Hyperspace Beacon: Truly immersing yourself in Star Wars: The Old Republic
A fellow Star Wars: The Old Republic personality and YouTuber SWTORista published a video on the basics of roleplay yesterday in her SWTOR Academy series of videos. As she does in all of the Academy videos, she outlines the basics of that aspect of the game. She explains how to makes a character, the differences between the types of venues, and how to go about roleplaying in the game itself. It’s a great video, but this critical question is beyond its scope: Why should you roleplay in the first place? I think I can answer it. Here’s why I think roleplay is important — for both the players and the developers.
I should state first that I don’t believe that roleplay is for everyone. When Star Wars Galaxies first started, I had a close friend who was a great gamer and even a wonderful social gamer. But when it came to immersing himself in a character and doing things that his character would do, he just couldn’t wrap his head around it. He tried, bless his heart. We even went so far as to try to get him to play a character that was a little odd to play off his particular idiosyncrasies. That didn’t work; he ended up licking the walls. At least his character did!
Despite issues with the rare person who just can’t wrap his head around it, there are many people who find a new level of fun, immersive storytelling when roleplaying a character in MMOs. I personally believe that the Star Wars Universe is one of the best to try it first because of plethora of lore to pull from. Even though in the end it wasn’t for him, my friend told me that when he first started to roleplay in SWG, he said that it felt like it was the reason that he started playing MMORPGs in the first place.
I don’t believe that you have to start jumping into roleplay at the cantina on the fleet pretending to be a Sith Lord looking to pick up a local Twi’lek dancer; your first step could be as simple as to write out a character backstory. How did your character come to be where he is now? Where was she born? Why did he end up in the Sith Academy in the first place? One of the great things about the SWTOR storylines is the amount of lore that you learn organically. And as the original lead writer for the game, Daniel Erickson, said before the game launched, the SWTOR story is set up so that the how and why of your arrival on Korriban is completely up to you. (I’m sure he said “absolutely” in there somewhere, too.) Maybe that’s a good place to start.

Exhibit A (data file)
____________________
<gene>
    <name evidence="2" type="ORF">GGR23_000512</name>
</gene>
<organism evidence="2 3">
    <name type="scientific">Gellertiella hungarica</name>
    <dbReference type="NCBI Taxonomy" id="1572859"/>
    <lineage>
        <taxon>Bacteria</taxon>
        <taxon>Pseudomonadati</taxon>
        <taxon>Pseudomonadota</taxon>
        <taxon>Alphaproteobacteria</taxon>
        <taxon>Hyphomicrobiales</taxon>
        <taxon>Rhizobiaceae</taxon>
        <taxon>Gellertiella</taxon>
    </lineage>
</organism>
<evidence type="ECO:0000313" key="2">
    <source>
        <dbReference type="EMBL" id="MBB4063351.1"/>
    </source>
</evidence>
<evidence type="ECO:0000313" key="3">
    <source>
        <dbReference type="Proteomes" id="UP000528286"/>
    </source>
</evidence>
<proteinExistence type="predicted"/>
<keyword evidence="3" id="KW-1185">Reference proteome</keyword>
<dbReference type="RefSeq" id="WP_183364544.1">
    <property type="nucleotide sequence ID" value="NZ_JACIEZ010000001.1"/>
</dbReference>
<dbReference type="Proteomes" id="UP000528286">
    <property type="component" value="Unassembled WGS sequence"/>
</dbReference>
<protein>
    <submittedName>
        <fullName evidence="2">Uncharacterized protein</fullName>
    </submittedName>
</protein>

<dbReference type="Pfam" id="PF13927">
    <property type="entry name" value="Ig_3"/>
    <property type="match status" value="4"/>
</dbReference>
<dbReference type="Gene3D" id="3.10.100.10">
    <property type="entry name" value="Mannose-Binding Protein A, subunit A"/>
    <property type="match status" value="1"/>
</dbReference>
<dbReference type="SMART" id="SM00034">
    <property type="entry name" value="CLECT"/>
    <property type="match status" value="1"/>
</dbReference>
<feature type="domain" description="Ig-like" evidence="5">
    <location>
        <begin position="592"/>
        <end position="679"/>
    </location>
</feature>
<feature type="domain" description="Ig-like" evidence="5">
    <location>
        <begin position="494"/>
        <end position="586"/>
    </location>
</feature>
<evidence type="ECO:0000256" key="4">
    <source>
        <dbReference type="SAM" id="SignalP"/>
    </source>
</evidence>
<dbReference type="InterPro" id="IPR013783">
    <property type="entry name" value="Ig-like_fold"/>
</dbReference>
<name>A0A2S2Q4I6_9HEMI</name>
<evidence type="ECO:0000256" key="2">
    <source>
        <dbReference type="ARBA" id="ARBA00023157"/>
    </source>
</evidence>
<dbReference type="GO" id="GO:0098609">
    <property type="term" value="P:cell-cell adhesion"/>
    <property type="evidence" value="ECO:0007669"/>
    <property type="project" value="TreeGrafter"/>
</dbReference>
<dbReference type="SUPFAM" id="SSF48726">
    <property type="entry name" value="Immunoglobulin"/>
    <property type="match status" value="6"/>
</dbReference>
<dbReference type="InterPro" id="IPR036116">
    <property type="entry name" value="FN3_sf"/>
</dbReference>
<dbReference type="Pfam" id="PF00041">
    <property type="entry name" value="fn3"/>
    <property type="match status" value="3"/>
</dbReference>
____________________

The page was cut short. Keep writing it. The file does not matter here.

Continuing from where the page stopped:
There is a new scientific study put out all the time; we hear on the news one day that chocolate will cure cancer, then two days later we hear that chocolate will cause cancer. Of course, that’s usually media outlets misreading the results of the study in the first place, so when Forbes says that creativity increases productivity, take it with a grain of salt. But I think the underlying truth is that creativity is good for the human psyche.
There are very few things especially in modern video games that sparks creativity like roleplay. Again, I’m not saying that you have to do anything super crazy; a character backstory, a foundation, is still creativity. There is something satisfying that you have created something that works.
I enjoy the Batman: Arkham series; I like BioShock. Both of those games have wonderful stories, and I will play them again and again. But there is nothing like making your own story, then sharing that story with other people around you. If you find a good group of roleplayers, they will help you create a story that is not just fun for you but also something that benefits other roleplayers as well. And that’s another side benefit of creativity: Creativity breeds more creativity.
This one’s mostly for the developers. Maybe it will encourage them to focus some time on the quality of life for roleplayers. Roleplayers are in a game for the long haul. In the midst of players demanding new raids, new PvP warzones, and more story, there is a quiet voice saying, “I’d be happy with chat bubbles.” That voice will be there for long time, and the reason that roleplayers will be in a given MMO for a long time is simple: They make their own content.
Most roleplayers will play through any new content. Many roleplayers that I know are avid PvPers as well, but ultimately, roleplayers will make their own content. I’ve done posts in the past about events that I spearheaded, and I’m far from the only one who does that kind of thing. Every roleplayer in his or her own way creates content. Some will go so far as creating events for large groups of people, but even the person who is roleplaying a bartender is important for creating an environment of immersion. All of them will stick with a game for a very long time — if the developers don’t neglect them.
As I mentioned, roleplaying has many benefits for the gamer and for the game itself. If you’re looking for a good how-to on roleplaying in SWTOR, then hit up SWTORista’s video, and if you’re looking for a great, welcoming server, then I would recommend Ebon Hawk, personally, but that’s only because I’ve not had that much experience on the other two large RP servers: Begeren Colony and The Progenitor. If you ever have any questions about roleplay, you can always hit me up on Twitter, I make my best effort to address anyone who asks a question there or in the comments below.